HONG KONG (AFP/ APP): Stock markets were mixed Thursday as traders fought to maintain the previous day’s upward momentum, though data suggesting that US inflation may be stabilising provided some fresh cheer.
The Labor Department said consumer prices rose seven percent on-year in December, the fastest rate since 1982, as supply snarls and energy costs were compounded by surging demand from Americans returning to normal life.
However, the reading was in line with expectations and analysts pointed out that the increase from the previous month had slowed and was below forecasts, indicating that the rally may have peaked or was close to topping out.
Producer price figures later in the day will be closely followed for further clues.
US investors welcomed the news, with all three main indexes extending Tuesday’s gains that were fanned by Federal Reserve boss Jerome Powell pledging to rein in prices but do his utmost to nurture the economic recovery.
Markets had endured a torrid start to the year, particularly after Fed minutes last week showed a much more hawkish tilt by policymakers that many feared could see the bank remove financial support too quickly.
But Powell’s remarks and the latest data have soothed nerves considerably this week.
Still, there remains much debate on how many times the bank will hike interest rates and when it will begin to cut back on the vast bond holdings it has which have helped keep borrowing costs in check.
Jack Janasiewicz, at Natixis Investment Managers Solutions, wrote: “March has all but made a rate by the Fed a foregone conclusion. June is not far behind either.
“But combine this with base effects (comparing with last year’s high readings), Covid-related improvements in supply chains and labour markets, the Fed’s tough talk on inflation, balance sheet management and some modest fiscal tightening and we very well could see inflation prints beginning to soften to a pace that some are not expecting.”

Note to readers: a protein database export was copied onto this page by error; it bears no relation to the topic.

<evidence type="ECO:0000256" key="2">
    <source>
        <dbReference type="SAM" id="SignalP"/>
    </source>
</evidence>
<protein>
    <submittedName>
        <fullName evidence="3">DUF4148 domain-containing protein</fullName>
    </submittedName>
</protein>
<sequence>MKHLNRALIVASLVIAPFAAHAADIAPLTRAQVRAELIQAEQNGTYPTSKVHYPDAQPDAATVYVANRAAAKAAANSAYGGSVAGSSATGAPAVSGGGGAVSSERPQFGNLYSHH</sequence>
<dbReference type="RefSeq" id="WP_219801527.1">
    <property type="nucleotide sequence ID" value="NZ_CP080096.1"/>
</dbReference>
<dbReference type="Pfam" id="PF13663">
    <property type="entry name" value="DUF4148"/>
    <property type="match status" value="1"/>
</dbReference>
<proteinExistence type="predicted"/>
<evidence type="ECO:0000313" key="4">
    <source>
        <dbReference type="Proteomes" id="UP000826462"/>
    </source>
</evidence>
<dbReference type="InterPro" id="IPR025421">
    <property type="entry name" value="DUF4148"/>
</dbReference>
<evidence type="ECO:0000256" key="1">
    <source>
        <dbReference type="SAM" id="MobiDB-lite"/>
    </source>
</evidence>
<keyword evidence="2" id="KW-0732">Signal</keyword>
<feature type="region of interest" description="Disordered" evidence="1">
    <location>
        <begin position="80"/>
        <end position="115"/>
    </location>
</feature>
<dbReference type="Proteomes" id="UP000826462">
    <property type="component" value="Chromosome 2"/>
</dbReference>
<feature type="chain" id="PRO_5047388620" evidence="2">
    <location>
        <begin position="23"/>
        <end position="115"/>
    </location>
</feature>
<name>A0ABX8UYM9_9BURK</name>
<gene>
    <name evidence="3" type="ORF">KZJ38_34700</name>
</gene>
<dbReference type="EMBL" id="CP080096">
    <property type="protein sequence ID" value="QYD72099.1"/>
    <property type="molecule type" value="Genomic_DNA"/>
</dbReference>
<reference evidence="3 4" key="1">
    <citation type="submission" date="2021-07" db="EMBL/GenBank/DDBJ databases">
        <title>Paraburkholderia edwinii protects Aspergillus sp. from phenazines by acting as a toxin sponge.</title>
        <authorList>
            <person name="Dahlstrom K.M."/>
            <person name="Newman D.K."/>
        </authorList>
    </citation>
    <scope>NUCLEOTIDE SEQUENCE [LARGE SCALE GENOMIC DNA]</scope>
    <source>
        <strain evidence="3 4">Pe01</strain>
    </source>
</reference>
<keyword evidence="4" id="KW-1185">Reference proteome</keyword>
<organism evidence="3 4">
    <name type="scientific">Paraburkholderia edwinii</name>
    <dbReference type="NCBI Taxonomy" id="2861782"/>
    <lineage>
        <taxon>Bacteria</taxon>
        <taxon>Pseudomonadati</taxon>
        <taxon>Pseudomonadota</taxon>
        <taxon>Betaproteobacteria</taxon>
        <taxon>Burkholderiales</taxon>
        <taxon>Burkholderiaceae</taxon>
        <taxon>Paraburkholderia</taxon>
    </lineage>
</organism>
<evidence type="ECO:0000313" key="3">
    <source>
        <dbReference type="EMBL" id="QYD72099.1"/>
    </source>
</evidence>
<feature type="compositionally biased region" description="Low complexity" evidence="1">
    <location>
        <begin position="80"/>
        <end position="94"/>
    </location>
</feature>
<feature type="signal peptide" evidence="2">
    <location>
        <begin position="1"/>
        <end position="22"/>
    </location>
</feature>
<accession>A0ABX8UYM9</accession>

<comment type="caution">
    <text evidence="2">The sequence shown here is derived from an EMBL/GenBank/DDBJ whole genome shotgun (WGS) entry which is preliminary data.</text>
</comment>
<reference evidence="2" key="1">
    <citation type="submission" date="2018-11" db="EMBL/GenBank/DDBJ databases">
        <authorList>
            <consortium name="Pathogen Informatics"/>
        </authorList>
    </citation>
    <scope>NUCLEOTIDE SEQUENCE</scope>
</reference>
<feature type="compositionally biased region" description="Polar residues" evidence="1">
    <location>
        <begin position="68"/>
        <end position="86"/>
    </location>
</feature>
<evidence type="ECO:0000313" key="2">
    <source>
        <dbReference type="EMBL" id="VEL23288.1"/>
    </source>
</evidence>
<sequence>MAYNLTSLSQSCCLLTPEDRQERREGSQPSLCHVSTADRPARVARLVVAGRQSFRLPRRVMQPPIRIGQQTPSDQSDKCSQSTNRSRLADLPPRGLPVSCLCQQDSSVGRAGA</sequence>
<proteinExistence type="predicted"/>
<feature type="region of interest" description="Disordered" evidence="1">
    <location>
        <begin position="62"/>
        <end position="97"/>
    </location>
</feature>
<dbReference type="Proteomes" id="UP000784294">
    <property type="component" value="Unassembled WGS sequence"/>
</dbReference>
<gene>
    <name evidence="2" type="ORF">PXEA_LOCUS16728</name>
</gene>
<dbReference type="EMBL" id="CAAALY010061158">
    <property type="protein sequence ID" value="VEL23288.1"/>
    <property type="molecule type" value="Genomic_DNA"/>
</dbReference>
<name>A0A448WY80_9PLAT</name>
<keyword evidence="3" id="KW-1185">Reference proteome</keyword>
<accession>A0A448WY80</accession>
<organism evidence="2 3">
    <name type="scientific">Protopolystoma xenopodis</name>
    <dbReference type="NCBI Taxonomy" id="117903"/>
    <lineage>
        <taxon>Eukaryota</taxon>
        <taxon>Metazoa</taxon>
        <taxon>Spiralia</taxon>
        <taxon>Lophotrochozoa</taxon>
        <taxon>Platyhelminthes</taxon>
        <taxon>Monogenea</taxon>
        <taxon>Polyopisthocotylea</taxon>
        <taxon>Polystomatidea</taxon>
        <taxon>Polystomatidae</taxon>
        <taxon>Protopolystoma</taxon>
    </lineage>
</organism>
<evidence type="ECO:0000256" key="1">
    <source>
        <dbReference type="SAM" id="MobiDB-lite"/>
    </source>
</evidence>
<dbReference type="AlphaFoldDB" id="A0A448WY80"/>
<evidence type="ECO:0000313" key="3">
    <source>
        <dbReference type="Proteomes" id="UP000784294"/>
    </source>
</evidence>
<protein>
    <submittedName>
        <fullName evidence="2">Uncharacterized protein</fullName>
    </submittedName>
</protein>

He added: “There’s a lot of hawkishness baked in at current levels. Maybe too much.”
After Wednesday’s rally, Asian equity markets fluctuated.
Hong Kong, Sydney, Wellington, Taipei, Jakarta and Manila rose, while Singapore, Bangkok and Mumbai were flat.
Tokyo ended down one percent as a stronger yen weighed on exporters, with Shanghai and Seoul also off. London, Paris and Frankfurt all fell at the open.
But while the mood has improved on trading floors, there remain concerns that markets will not have an easy ride this year as the Fed removes the massive support that has helped drive a two-year rally and saw the economy through the pandemic.
“Inflation is going to be with us no matter if they increase rates, and the challenges (to) the economy here are just going to build on that,” Shana Sissel, of Strategic Wealth Partners, told Bloomberg Television.
“I am concerned that there is going to be quite a bit of volatility in the market and our economy is going to slow down considerably.”
Oil prices edged down slightly but held most of Wednesday’s advances that came on the back of data showing US stockpiles last week fell to their lowest level since 2018, lifting hopes for demand in the world’s top economy.
Warren Patterson, of ING Groep NV, said: “Supply disruptions, uncertainty over OPEC spare capacity and waning concerns over Omicron have all proved bullish for prices. (The stockpile) numbers provided a further boost.”
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